As lawmakers prepare to weigh in on high-profile tech issues like artificial intelligence, 5G and online privacy, the Government Accountability Office wants to make sure they know what they’re doing. On March 20, GAO submitted a letter to Congress outlining its vision for the group. The plan, which has not yet been made public, will include specifics on the size and scope of the office.
A Q&A with San Jose (CA) Mayor Sam Liccardo.
The House unanimously approved the Federail CIO Authorization Act, a bill that would elevate the federal chief information officer within the White House chain of command. The bill would make the position a direct report to the Office of Management and Budget director. It would also designate both the federal CIO and federal chief information security officer as presidentially appointed positions. The legislation still has no Senate sponsor. “Americans need to know that we are doing everything we can to keep their most precious information safe,” said bill co-sponsor Rep Will Hurd (R-TX).
President Donald Trump signed the OPEN Government Data Act into law. The transparency measure was tucked inside a larger bill to support evidence-based policymaking. The law requires agencies to release all non-sensitive data to the public in a format that allows for easy data analysis and largely prohibits them from restricting how that information can be used. It also mandates the Office of Management and Budget help agencies stand up “comprehensive data inventor[ies]” that include metadata on every dataset they publish.
The Defense Department is giving industry more time to come up with plans to quarantine the agency’s internal networks using the cloud. The Defense Information Systems Agency extended the deadline for vendors to submit white papers on how to build a cloud-based system that cuts off agency networks from the public web while still allowing employees to access the internet. The tech would close many of the digital doorways hackers and other online bad actors use to attack the Department of Defense Information Network, or DODIN, according to the solicitation.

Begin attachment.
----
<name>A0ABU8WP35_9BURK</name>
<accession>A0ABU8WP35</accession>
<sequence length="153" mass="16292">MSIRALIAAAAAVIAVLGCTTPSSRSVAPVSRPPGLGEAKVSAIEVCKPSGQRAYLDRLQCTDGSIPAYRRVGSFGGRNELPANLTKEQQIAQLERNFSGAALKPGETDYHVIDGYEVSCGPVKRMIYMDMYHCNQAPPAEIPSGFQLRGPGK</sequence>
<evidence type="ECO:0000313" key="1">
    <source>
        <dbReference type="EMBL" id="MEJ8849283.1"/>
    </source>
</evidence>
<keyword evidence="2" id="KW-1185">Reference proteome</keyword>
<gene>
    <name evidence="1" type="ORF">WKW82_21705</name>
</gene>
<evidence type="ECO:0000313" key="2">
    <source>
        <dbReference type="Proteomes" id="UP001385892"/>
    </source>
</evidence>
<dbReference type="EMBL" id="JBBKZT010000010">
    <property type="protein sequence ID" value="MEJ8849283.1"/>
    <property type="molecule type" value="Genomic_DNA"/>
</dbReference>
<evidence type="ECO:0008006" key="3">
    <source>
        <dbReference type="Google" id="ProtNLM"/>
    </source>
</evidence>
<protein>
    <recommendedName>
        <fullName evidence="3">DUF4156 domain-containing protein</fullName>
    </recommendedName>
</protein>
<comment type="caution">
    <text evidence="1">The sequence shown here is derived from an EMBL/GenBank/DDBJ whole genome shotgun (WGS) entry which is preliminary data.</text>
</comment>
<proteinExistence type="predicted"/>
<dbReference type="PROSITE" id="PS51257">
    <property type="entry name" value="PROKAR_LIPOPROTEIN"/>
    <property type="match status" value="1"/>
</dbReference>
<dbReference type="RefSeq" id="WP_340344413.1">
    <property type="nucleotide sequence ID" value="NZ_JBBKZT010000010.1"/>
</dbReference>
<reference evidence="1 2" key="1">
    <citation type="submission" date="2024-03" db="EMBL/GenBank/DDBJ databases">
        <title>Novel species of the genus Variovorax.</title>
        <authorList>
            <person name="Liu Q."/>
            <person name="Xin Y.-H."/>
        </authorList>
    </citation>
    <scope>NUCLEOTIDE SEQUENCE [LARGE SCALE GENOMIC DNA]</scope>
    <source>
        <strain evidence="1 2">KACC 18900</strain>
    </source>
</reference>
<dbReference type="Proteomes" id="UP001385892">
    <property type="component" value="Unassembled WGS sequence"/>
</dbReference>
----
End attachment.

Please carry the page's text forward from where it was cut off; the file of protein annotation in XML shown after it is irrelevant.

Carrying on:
The House passed by bipartisan voice vote the 21st Century Integrated Digital Experience Act, or 21st Century IDEA, which would require agencies to improve online customer experience by making new websites more user-friendly. The bill ultimately aims to make citizens less reliant on paper processes when interacting with federal agencies. The bill would set minimum accessibility, searchability and security standards for all new government websites, and require agencies to adopt web analytics tools to constantly improve sites’ functionality.
The government needs to diversify and strengthen its efforts to stop China from co-opting the US innovation economy to support its own global ambitions, industry experts told the House Oversight IT Subcommittee on Sept 26. And tariffs probably aren’t the best way to do it, they said. “For more than 40 years, the US has encouraged China to develop its own economy and take its place alongside the US as a central and responsible player on the world stage,” said House Oversight IT subcommittee Chairman Will Hurd (R-TX). “China does not want to join us, they want to replace us.
The House passed a slew of tech and cyber bills the week of Sept 3, ranging from imposing automatic sanctions on foreign hackers to creating a new chief data officer position at the Homeland Security Department. With a tight legislative calendar before this Congress turns into a pumpkin in January, however, the Senate will have to work fast if any of those bills are going to become law.
The White House’s top tech adviser redoubled the Trump administration’s commitment to deregulate the tech sector and scorned countries that seek to restrict the information flowing across their borders. Michael Kratsios, the deputy U.S. chief technology officer within the White House Office of Science and Technology Policy, outlined the administration’s strategy for spurring the growth of emerging technologies. The plan echoes the president’s overall laissez-faire approach to economic policy while calling for stronger intellectual property protections on technologies developed in the US.
The Federal Election Commission wants the public to weigh in on proposals that would shed light on the people buying political ads on Facebook, Google and other online platforms. The commission unanimously voted to release two proposals that would expand disclosure requirements for internet political ads for public comment. The new regulations—the first update to online political advertising rules since 2006–would require web platforms to disclose who paid for any “express advocacy” ads, which call on viewers to vote for or against a specific candidate.